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Immigration and the neighborhood

  • Albert Saiz
  • Susan M. Wachter

What impact does immigration have on neighborhood dynamics? Within metropolitan areas, the authors find that housing values have grown relatively more slowly in neighborhoods of immigrant settlement. They propose three nonexclusive explanations: changes in housing quality, reverse causality, or the hypothesis that natives find immigrant neighbors relatively less attractive (native flight). To instrument for the actual number of new immigrants, the authors deploy a geographic diffusion model that predicts the number of new immigrants in a neighborhood using lagged densities of the foreign-born in surrounding neighborhoods. Subject to the validity of their instruments, the evidence is consistent with a causal interpretation of an impact from growing immigration density to native flight and relatively slower housing price appreciation. Further evidence indicates that these results may be driven more by the demand for residential segregation based on race and education than by foreignness per se.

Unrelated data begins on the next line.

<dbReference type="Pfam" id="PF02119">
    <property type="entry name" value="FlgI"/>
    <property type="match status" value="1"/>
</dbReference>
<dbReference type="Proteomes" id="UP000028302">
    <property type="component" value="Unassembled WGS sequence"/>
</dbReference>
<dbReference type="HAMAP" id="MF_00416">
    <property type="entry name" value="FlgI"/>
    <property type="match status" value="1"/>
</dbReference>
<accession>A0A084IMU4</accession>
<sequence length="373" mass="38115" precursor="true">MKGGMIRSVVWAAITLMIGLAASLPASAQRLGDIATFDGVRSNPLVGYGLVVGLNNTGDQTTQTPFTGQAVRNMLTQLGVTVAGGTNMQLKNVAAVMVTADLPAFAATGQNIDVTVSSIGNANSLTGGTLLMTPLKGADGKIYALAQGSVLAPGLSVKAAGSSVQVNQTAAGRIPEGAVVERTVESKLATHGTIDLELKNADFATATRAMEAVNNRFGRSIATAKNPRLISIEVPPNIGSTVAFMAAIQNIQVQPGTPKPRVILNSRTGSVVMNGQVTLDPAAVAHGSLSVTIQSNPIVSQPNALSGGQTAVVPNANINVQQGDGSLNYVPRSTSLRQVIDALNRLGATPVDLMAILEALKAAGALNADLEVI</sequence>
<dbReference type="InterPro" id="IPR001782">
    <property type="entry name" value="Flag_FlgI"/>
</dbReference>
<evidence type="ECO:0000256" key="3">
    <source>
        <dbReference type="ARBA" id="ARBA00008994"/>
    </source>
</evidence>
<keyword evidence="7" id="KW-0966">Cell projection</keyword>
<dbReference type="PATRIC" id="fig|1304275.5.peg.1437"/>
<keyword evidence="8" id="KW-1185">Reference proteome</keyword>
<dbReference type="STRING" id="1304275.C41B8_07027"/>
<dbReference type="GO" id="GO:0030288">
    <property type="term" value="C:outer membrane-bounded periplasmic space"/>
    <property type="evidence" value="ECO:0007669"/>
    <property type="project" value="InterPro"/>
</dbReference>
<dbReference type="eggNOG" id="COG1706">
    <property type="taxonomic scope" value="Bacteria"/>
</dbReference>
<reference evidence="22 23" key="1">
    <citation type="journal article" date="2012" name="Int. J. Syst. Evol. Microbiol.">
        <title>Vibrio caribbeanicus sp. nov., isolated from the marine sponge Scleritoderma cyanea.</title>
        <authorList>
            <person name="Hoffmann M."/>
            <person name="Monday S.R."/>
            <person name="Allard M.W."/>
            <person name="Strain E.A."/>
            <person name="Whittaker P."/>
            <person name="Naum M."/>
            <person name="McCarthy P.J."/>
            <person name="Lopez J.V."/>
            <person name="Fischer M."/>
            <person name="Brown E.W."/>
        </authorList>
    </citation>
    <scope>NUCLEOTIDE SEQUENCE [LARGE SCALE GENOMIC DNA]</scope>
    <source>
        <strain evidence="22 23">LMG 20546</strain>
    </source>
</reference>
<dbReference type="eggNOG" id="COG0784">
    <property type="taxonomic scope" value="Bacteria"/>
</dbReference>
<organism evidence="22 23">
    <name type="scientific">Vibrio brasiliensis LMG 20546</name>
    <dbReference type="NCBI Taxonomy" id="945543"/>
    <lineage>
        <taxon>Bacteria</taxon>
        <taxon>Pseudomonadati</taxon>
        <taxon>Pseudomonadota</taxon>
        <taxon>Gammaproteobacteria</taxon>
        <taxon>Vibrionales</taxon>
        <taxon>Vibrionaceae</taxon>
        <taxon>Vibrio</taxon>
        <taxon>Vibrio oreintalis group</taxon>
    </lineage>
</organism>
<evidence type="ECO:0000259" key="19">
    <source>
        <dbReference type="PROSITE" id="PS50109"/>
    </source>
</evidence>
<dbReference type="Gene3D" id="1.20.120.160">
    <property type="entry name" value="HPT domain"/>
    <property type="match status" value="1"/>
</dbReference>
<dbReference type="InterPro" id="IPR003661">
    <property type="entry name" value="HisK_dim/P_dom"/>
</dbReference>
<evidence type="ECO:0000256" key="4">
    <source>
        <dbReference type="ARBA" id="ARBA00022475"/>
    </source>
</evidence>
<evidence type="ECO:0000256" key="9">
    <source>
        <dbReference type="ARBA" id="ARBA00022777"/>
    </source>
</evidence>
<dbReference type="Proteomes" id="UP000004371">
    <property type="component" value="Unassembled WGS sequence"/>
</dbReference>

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Paper provided by Federal Reserve Bank of Philadelphia in its series Working Papers with number 06-22.

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Date of creation: 2006
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Handle: RePEc:fip:fedpwp:06-22
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